Stephen Kenny's reign as Ireland manager is more than two months old, yet Mick McCarthy's successor has been patiently playing the waiting game as football slowly emerges from the Covid-19 pandemic.
And while the new national team manager has spent the time productively speaking to the entire squad, in the form of virtual meetings, Kenny will eventually get to see some of his new charges in action on Wednesday night with the return of the English Premier League.
In an ideal world, you might imagine that Kenny would have been present at Villa Park on Wednesday night for the Aston Villa-Sheffield United clash – his first Premier League game as Ireland manager - with a sizeable selection of his senior squad set to be on duty for the first English top-flight game since early March.
But with Project Restart taking place behind closed doors, and only essential personnel set to be allowed inside the stadium, the new man in charge will have to do with a place on the sofa like the rest of us for the Sky Sports double header, as the clash of Manchester City and Arsenal follows the Villa Park encounter.
Sheffield United have reported a clean bill of health ahead of the game, which means that Kenny is likely to scout the form of three players who look set to form part of his ideal XI, while Conor Hourihane could be involved for Villa.
Back in April, when Kenny was announced as the senior manager, one of the first things that he referenced was the quality of the Irish back four, which he believes are as good as any in Europe.
A manager renowned for free-flowing, attacking football knows the value of a solid defence, and the rude health of the national side in that department must give Kenny real confidence embarking on a voyage into the world of international football.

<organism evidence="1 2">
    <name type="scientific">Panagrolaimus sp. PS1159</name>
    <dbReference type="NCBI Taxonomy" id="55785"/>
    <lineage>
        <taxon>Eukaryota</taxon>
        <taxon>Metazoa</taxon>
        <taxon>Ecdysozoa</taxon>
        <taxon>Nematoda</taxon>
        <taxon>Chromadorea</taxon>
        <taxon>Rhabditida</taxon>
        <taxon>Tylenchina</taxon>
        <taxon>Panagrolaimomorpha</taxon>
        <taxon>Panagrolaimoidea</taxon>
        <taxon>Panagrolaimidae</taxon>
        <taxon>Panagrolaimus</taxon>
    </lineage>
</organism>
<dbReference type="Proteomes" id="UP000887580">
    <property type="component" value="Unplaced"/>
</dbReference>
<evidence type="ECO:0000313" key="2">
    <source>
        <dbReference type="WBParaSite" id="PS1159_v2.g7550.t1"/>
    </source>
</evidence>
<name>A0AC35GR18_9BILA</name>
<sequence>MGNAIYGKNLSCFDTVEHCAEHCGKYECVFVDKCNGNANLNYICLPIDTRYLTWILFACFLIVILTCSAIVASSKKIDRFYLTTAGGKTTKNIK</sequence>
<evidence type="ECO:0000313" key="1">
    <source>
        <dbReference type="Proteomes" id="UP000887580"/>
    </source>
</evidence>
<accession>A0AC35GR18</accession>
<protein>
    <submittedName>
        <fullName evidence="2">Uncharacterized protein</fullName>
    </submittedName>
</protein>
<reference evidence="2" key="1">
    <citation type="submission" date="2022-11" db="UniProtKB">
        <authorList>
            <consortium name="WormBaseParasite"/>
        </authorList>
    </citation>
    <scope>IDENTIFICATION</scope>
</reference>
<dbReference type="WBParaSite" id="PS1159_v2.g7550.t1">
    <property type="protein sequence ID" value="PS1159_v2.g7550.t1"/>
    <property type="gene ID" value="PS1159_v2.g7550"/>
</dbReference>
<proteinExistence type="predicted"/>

Kenny highly rates the back four of Matt Doherty, John Egan, Shane Duffy and Enda Stevens, with the added influence of Seamus Coleman, Ciaran Clark and Darren Randolph, which will allow him to focus on matters further up the pitch.
Attacking football was a tactic often mooted by the previous manager, yet it relied on a collective approach, with the intention of getting the ball and bodies in the opposition box.
Kenny's stylish brand of football will take time to work its way into the national psyche and it will, no doubt, be a gradual process, considering the legacy that Martin O’Neill and Giovanni Trapattoni left within the squad.
The new manager can, however, look to get the best out of the creative players that are available to him, which should see Jeff Hendrick and Robbie Brady tasked with rediscovering that spark that they brought into Euro 2016.
And for Kenny to maximise potential, he will surely place major importance in the engine room of his side, with James McCarthy one in particular who could play a key role in the heart of the midfield, with Hourihane and Alan Browne also likely to feature early in the new era.
The new manager was meant to be start the job in the relatively low-profile UEFA Nations League following the culmination of Euro 2020, however, the coronavirus laughed at those particular plans, and now, as a result, there is a real spotlight on the new boss ahead of his first fixture.
The European governing body are meeting this week to finalise fixtures for the Euro 2020 play-offs and the Nations League, which should see Ireland return to competitive action in early September.
Kenny’s first competitive game in charge should still be of the Nations League variety – playing in a group alongside Wales, Finland and Bulgaria – however, everything will now be geared towards that clash with Slovakia and the potential of a play-off final against Northern Ireland or Bosnia Herzegovina.
Best case scenario for the new Irish adventure would see those games reverting to their original dates at the end of March, albeit 12 months on, as that would really give Kenny plenty of time to work with his new squad, develop a playing style and introduce some new faces into the squad.